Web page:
The anvil may include a elongate anvil body 80, with an extended portion 78 toward a first (butt-directed) end, and a staple-shaping portion 82 near a second (nose-directed) end. The staple-shaping portion may include a concave channel 84, configured so that it can cup a band of injured connective tissue 86 in an appropriate position and orientation to facilitate the insertion of one or more staples into the injured connective tissue, typically so that the site of injury is bridged by the staple. In particular, as shown in FIG. 4, where the connective tissue is severed, the concave channel may substantially support the first 88 and second 90 severed ends of the connective tissue in abutment, that is, in direct contact with little or no gap between the first and second ends. The concave channel may act in concert with clamp face 70 of clamp 54. The anvil further may include one or more slots 92 and/or other features or openings to facilitate the use of sutures in the repair of the injured connective tissue.
 The stapler (and components thereof) may be sized in accordance with the size and/or type of connective tissue under repair. For example, for typical tendon repairs, the length of the entire repair apparatus may range between about 80 mm and about 120 mm, and the width of the anvil may range between about 7 mm and about 14 mm. (Exemplary flexor tendons may have widths of about 4.7±1.2 mm or 4.3±0.2 mm, and heights of about 3.0±0.4 mm or 3.0±0.7 mm, among others.) Generally, relatively larger apparatus will facilitate the repair of larger connective tissues, whereas relatively smaller or more delicate apparatus will facilitate the repair of smaller connective tissues (e.g., via microsurgery).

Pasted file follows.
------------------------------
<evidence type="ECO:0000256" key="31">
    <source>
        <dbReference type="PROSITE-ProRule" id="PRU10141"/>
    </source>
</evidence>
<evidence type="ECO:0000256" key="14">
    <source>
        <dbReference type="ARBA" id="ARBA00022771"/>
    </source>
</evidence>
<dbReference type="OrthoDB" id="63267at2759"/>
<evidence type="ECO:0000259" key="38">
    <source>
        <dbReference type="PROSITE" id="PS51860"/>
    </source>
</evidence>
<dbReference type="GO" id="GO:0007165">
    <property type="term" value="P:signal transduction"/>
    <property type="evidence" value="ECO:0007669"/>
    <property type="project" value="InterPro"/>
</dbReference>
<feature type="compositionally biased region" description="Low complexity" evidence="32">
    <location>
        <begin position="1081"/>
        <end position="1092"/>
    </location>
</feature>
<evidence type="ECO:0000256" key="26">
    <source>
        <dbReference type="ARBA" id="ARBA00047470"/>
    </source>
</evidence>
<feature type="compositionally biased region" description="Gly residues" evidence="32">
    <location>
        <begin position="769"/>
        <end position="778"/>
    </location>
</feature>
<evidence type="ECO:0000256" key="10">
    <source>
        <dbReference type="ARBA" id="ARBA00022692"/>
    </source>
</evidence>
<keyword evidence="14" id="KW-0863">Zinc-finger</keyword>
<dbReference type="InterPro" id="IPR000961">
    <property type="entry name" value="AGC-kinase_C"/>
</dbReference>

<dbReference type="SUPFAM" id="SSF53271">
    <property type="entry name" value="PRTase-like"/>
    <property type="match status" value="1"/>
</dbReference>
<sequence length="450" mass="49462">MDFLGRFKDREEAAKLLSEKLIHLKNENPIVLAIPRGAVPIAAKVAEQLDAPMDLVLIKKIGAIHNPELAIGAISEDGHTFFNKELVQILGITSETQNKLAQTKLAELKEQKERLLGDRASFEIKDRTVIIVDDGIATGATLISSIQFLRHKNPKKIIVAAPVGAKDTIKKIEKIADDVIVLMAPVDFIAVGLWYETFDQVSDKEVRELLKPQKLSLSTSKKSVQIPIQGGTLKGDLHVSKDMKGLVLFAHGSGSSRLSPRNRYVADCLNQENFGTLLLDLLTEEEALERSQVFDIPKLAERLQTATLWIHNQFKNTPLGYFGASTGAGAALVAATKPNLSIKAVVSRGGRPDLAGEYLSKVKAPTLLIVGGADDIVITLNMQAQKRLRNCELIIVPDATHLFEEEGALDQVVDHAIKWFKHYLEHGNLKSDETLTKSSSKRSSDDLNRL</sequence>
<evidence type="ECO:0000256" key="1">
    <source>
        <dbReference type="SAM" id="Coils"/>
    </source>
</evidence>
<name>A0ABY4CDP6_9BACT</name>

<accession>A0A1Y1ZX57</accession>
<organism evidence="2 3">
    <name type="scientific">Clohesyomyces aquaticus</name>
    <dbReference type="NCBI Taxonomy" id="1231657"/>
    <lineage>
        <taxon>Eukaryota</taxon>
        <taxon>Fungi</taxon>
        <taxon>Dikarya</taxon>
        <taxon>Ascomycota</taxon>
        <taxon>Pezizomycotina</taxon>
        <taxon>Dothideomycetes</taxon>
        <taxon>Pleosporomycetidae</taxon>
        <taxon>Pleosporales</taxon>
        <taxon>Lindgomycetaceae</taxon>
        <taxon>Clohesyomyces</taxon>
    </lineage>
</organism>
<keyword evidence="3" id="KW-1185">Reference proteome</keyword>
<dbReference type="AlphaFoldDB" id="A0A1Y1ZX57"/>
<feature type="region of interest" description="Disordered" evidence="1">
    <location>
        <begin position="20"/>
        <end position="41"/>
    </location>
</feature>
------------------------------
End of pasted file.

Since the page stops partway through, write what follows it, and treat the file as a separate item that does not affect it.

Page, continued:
The stapler (and components thereof) may be made of any suitable material(s), including metal, plastic, and/or the like. These materials may be capable of sterilization, for example, by autoclaving and/or irradiating, especially for reusable staplers. The materials may be selected to reduce or eliminate damage to connective tissue and/or surrounding tissue, for example, by being smooth and/or nonimmunogenic. The stapler (or portions thereof) may be colored or otherwise marked to distinguish it from other (size) staplers and/or from other surgical instruments.
 II. Staples
 FIGS. 5-7 show exemplary staples for use in repairing connective tissue, in accordance with aspects of the invention. These staples generally may be used for the repair of any suitable tissue, preferably connective tissue, and preferably in conjunction with a repair apparatus, such as the connective tissue repair apparatus described herein.